I confess I do not understand the subtle distinction of the noble Duke, who says the small minority of Protestant laity have not a right in the property of the Church, although he never said they had no right. The noble Duke denies that the laity have any right to any part of the property of the Church, and I agree that, to a certain extent, that is an accurate statement of the principle of the Bill. I complain of that principle, but I admit that the Bill does ignore to a great extent the rights of the laity. There is, however, one part of the Bill which does admit the rights of the laity in the Church. It is this—The Bill admits that with regard to every life interest preserved by it there is a correlative right on the part of the laity of the Church to all the services and benefits which it was intended they should have when the holders received their appointments. I must request your Lordships to bear that fact in mind in considering this Amendment. Another error is this—The noble Duke said that the tax described by the right rev. Prelate was equivalent to the first fruits. It may, indeed, be so, but only to a very small extent, It comprised 897 the former contribution in the way of first fruits, but this tax goes immensely further than the tax of first fruits ever went. It was made to go further for the express and obvious purpose of providing those requisites and repairs to which my right rev. Friend has referred, and which were formerly provided for by the vestry cess. These are facts as to which there can be no dispute. The illustration of the noble Duke himself disposes of the question. Let me state the position of my right rev. Friend when he was appointed to his Irish benefice. It was a benefice of the value of £650 a year, subject to a tax of £45, paid to the Ecclesiastical Commissioners, for the purpose of repairs and providing church requisites. Now, what was the contract made between my right rev. Friend and the laity of the parish at the time he received his appointment to the benefice? I maintain that the contract was this — He was appointed to this benefice with a nominal income of £650; but out of that sum £45 shall be applied by the Ecclesiastical Commissioners for the purpose of repairs, and supplying church requisites, which, as to some of them directly, and as to others indirectly, the laity would have been obliged to provide for if this arrangement had not been made. And if my right rev. Friend were still the life holder of this benefice, the contract between him and the parish would be broken if the Government were to step in and say—"As this has been a benefice of £650 a year, and as for the £45 there shall be no compensation, henceforward it shall be a benefice of £605 only, and you, the rector, shall be bound to repair the chancel at your own expense and supply the church requisites, because if the laity do not supply them, you, the rector, must." Now, I contend that this contract will be violated by the Bill as it stands.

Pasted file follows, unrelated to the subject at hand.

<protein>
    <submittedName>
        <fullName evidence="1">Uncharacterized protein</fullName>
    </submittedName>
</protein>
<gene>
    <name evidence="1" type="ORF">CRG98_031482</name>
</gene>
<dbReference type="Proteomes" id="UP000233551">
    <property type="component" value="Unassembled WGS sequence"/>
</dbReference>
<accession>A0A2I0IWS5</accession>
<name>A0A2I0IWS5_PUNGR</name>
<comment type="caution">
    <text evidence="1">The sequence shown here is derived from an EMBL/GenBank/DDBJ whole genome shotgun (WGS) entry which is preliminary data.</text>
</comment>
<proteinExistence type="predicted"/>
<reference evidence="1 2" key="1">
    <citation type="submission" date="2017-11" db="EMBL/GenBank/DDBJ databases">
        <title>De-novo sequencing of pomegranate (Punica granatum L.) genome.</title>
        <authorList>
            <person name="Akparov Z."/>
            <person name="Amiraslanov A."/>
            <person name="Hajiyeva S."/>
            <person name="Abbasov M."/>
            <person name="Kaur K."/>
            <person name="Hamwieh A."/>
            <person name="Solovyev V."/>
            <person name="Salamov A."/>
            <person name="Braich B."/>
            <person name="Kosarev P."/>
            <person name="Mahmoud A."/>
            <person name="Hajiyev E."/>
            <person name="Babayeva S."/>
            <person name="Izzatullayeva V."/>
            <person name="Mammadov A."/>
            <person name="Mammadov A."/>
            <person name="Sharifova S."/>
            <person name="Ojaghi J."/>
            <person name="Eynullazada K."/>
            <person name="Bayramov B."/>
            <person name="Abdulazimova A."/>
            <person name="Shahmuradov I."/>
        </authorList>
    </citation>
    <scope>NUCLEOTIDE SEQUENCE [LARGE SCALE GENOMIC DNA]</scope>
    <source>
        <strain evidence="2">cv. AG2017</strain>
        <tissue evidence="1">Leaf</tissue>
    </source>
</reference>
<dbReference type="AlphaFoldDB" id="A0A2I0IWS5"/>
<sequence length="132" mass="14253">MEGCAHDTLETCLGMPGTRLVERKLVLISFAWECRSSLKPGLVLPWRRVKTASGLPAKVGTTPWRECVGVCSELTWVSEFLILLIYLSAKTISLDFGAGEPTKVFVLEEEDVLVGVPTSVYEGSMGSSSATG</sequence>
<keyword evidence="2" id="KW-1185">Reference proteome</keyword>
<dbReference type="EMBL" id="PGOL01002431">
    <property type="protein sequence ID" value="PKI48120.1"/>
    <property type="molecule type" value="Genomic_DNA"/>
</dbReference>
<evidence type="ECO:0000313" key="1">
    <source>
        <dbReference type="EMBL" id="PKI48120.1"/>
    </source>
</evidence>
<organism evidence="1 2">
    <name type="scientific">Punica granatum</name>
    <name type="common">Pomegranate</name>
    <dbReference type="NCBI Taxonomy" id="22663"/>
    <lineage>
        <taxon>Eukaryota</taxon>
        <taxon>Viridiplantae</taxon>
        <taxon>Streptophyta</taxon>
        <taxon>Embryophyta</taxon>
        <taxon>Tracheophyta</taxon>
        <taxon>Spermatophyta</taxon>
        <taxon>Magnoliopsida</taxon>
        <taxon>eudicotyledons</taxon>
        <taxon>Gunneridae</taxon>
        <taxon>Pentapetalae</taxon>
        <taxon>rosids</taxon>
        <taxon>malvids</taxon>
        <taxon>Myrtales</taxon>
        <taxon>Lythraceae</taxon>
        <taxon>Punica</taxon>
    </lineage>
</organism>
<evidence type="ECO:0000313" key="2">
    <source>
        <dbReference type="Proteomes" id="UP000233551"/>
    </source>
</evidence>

§ EARL GRANVILLE